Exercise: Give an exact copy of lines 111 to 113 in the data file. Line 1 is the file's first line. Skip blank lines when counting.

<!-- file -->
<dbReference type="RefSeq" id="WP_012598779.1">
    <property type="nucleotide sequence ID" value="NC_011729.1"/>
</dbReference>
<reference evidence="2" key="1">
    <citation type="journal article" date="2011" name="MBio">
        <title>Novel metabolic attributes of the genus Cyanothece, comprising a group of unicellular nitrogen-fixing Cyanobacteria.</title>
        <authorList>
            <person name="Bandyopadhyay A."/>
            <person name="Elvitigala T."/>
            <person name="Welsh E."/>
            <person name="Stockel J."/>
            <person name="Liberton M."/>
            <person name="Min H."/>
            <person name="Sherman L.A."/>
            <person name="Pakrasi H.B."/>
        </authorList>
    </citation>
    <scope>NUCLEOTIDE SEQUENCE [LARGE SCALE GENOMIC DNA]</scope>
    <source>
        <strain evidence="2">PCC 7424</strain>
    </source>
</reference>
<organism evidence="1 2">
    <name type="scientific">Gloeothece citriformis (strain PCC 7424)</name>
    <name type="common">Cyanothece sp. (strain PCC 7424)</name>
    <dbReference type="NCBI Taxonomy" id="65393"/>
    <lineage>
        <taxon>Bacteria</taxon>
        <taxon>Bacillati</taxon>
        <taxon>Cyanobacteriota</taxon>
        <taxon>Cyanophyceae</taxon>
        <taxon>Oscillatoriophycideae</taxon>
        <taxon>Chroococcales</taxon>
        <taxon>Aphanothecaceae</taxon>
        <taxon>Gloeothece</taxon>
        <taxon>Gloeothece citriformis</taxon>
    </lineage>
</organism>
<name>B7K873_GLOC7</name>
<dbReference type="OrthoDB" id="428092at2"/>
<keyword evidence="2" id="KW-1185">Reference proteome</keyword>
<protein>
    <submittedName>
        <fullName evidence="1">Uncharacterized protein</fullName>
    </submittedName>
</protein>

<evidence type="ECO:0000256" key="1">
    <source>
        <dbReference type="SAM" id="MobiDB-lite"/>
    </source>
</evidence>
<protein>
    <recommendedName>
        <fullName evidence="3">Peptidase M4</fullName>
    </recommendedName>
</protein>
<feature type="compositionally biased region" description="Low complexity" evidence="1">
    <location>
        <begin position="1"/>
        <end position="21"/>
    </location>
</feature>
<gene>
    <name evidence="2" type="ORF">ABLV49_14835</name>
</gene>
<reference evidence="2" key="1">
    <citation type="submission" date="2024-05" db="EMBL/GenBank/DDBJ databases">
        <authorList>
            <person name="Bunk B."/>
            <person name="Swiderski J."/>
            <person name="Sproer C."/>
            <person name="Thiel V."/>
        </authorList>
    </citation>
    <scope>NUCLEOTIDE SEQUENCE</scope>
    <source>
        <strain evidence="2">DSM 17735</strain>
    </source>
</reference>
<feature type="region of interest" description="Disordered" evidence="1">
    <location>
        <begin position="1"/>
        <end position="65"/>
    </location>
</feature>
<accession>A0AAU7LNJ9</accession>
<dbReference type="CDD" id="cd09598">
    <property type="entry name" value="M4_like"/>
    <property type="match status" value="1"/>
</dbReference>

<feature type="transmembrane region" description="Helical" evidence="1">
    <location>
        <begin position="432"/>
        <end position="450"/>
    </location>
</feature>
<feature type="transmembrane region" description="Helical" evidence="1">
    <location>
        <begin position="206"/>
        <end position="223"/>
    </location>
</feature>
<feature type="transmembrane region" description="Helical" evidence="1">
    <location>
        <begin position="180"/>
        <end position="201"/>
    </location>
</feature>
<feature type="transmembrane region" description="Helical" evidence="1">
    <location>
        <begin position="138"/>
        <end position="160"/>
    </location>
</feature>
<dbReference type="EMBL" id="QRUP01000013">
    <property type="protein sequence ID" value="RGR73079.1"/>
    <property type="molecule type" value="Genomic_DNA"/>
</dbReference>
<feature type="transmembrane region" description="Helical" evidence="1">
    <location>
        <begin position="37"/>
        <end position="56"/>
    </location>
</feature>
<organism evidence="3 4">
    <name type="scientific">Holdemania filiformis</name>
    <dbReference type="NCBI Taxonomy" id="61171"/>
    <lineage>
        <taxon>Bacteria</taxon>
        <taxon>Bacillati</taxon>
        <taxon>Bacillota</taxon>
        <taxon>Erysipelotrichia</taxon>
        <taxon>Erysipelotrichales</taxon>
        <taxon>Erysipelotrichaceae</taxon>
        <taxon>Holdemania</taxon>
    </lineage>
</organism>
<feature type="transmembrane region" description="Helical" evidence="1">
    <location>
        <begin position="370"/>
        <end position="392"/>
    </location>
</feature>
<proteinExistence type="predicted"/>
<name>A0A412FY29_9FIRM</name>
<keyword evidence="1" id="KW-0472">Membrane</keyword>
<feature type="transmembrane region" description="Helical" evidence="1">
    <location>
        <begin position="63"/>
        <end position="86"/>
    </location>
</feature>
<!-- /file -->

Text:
        <begin position="138"/>
        <end position="160"/>
    </location>